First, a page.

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Sliding Door Leak Repair

Sliding Door Leak Repair

This is the lower corner of a sliding exterior door. How many places can you see where water can enter the house? (C) Copyright 2017 Tim Carter

Sliding Door Leak Repair Tips

DEAR TIM: I’ve got a sliding patio door on the back of my home. There’s a moisture problem directly under the door in the basement. The gutters are clear and the patio is level. I plan to seal between the bottom aluminum threshold and the concrete curb and caulk the gap between the side trip and my brick. I know I need to install a concrete overlay to get my patio to drain. Is that all I have to do? How would you repair my sliding door leak? Doug T., Windsor, Ontario, Canada

DEAR DOUG: You’re suffering like many other homeowners. Not a week goes by that I don’t get a request for help from one of my newsletter subscribers or a visitor to my AsktheBuilder.com website. When each homeowner sends me photos as you did, it’s almost always crystal clear that many builders, remodelers and carpenters are clueless with respect to flashing exterior doors.

I regret to inform you that your plan of attack may not solve the problem. What’s more, caulk is not a permanent solution no matter what the warranty on the label of the tube states. I’m beginning more and more to think that caulk manufacturers are using warranties more as a marketing gimmick rather than a factual statement as to how long the product will really perform without failure.

Your photos show that you’ve got a brick exterior with raked mortar joints. This method of dressing the mortar creates a small shelf on top of each horizontal row of brick and it’s the least waterproof mortar joint. The most weather-resistant mortar joint is one that’s been created with a convex rounded tool. When the bricklayer uses the tool on the soft mortar, the resulting shape is a slightly concave mortar joint where the edges of the mortar touch the outer edges of the brick.

Water flowing down the wall during an intense wind-driven rainstorm is automatically forced down the wall by the concave joints. With your raked joint, water can collect to a slight degree on the small shelf. If a brick or two or three has a backwards tilt, the water can begin to seep behind the brick.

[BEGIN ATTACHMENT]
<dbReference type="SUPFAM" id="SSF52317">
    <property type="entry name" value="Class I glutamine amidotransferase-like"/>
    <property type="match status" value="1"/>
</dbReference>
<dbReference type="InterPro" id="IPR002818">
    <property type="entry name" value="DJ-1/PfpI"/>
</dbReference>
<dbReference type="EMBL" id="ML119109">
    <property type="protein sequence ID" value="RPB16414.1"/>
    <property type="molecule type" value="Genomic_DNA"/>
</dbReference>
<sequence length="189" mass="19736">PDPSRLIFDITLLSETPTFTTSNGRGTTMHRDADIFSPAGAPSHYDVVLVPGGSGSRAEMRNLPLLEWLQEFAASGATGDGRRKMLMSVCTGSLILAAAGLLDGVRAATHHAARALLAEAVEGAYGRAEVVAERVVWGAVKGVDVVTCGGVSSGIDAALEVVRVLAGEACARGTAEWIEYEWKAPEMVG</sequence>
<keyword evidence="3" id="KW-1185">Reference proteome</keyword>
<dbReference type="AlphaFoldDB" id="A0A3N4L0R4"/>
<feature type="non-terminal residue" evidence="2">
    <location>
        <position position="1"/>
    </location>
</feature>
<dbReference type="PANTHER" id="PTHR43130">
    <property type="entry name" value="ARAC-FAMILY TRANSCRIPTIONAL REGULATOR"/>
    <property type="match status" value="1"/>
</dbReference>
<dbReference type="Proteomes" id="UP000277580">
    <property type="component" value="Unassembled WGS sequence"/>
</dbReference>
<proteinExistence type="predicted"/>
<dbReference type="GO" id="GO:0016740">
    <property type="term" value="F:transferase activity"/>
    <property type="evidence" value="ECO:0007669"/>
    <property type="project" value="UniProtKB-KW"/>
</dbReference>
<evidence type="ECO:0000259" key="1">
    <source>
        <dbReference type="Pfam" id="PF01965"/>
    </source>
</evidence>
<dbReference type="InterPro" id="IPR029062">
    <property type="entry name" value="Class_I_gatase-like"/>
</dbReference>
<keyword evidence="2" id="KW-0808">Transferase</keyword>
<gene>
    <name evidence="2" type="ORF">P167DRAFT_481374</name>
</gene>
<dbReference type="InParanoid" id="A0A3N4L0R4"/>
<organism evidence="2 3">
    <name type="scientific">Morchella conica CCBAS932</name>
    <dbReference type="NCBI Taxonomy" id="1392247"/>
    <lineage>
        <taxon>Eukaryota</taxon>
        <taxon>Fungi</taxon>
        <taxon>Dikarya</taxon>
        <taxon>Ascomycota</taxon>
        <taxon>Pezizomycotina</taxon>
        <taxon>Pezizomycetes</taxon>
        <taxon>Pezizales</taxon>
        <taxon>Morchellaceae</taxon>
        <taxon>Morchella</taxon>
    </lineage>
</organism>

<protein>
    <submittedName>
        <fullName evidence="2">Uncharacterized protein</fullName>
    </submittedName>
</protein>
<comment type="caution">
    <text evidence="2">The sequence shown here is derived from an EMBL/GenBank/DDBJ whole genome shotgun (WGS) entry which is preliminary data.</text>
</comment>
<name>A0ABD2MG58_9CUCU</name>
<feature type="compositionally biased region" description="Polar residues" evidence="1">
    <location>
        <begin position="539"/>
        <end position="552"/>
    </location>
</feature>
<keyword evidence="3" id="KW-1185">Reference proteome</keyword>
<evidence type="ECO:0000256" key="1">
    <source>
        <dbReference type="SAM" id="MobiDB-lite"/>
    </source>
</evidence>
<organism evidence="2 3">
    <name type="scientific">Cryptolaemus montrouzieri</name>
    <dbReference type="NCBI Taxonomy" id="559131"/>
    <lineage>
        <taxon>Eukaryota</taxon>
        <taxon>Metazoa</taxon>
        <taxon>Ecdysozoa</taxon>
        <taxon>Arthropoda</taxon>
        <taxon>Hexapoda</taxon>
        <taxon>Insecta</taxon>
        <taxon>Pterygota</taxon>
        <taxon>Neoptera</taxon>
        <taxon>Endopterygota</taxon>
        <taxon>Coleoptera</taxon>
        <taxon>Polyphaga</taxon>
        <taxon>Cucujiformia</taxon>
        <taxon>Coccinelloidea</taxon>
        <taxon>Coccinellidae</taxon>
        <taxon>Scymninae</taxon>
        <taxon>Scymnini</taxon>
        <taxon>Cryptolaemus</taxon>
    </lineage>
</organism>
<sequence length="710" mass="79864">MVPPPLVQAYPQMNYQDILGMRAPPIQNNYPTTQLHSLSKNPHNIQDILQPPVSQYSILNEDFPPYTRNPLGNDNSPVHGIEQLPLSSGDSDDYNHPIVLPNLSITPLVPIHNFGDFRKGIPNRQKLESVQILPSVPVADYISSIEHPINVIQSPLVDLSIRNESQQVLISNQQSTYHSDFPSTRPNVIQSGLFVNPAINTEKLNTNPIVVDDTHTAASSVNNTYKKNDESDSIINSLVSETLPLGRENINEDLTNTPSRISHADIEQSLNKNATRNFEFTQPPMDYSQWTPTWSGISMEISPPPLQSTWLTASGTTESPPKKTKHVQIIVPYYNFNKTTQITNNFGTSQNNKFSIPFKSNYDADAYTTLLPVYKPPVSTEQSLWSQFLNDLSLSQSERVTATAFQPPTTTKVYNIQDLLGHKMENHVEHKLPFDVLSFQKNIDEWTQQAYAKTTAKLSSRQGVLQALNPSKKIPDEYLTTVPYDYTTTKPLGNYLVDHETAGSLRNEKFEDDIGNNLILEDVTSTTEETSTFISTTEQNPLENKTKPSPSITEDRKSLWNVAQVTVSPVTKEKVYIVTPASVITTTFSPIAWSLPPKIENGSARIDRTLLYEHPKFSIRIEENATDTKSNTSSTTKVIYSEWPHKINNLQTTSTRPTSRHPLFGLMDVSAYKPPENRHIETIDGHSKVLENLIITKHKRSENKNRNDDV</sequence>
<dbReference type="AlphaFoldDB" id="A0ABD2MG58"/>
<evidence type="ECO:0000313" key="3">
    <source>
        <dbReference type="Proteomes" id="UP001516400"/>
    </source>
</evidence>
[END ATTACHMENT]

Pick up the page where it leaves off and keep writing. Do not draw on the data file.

Your photos also scream at me that your builder or the carpenter didn’t put a proper flashing under the door threshold. This flashing is designed to shed water to the outside of the concrete step beneath the door threshold.

Think for a moment how overlapping shingles work on a roof or lap wood siding works on the exterior wall of a house. Each successive shingle or piece of siding overlaps the one below. This is no different than the way feathers work on a bird. Gravity pulls the water over each shingle, piece of siding or feather and the water never can get into the core of the building or bird.

In your case, if you look at your threshold, water can get behind the concrete curb that’s under the door threshold. While there might be a hidden flashing behind the concrete curb, how is it possible for the water to get back out on top of the patio and drain away from the house? The concrete curb is acting like a dam.

My advice to you is to carefully remove the aluminum trim that’s covering the wood trim that surrounds the sliding patio door. You’ll then remove any wood trim around the door. You need to first determine if the top and sides of the door have proper flashing.

As drastic as it sounds, you also need to remove the simple concrete curb that’s under the door threshold. While this may seem like a difficult task, I’m quite sure it’s only going to take an hour or less using a four-pound hammer or even less time if you rent an electric demolition hammer from a tool rental business. Be sure to tape thin sheets of plywood over the glass to protect the door from flying pieces of concrete.

Once you’ve exposed the top, sides and bottom of the door you can do an assessment of what needs to be done to make the door waterproof. I’m hoping that you discover the builder or carpenter installed a proper flashing pan under the entire door threshold. That’s the first step that should have been done even before the door was lifted into the rough opening.

If there’s no flashing pan under the door, I’m afraid that you need to remove the entire door from the opening and start the entire installation process over from scratch. There are pre-formed plastic flashing pans that you can use under the door or you can create one with thin sheets of lead or the modern rubberized-asphalt-based flashing tape. There are countless videos online that show you how to install these flashings under a door or window.

The ultimate goal is to create a series of overlapping layers of flashing material so that any water that gets behind the door trim from above the door or along the sides is captured and redirected back out to the front face of the house below the door threshold.

Years ago builders used soldered sheet copper or tin-coated steel. The flashing issue is mission critical in homes that are framed with wood. It’s unacceptable for any water to gain access to the wood framing behind brick, siding or stucco. The technology to achieve this goal has been known for hundreds of years, but unfortunately many modern builders don’t study old buildings to see how the master builders of old kept houses dry.

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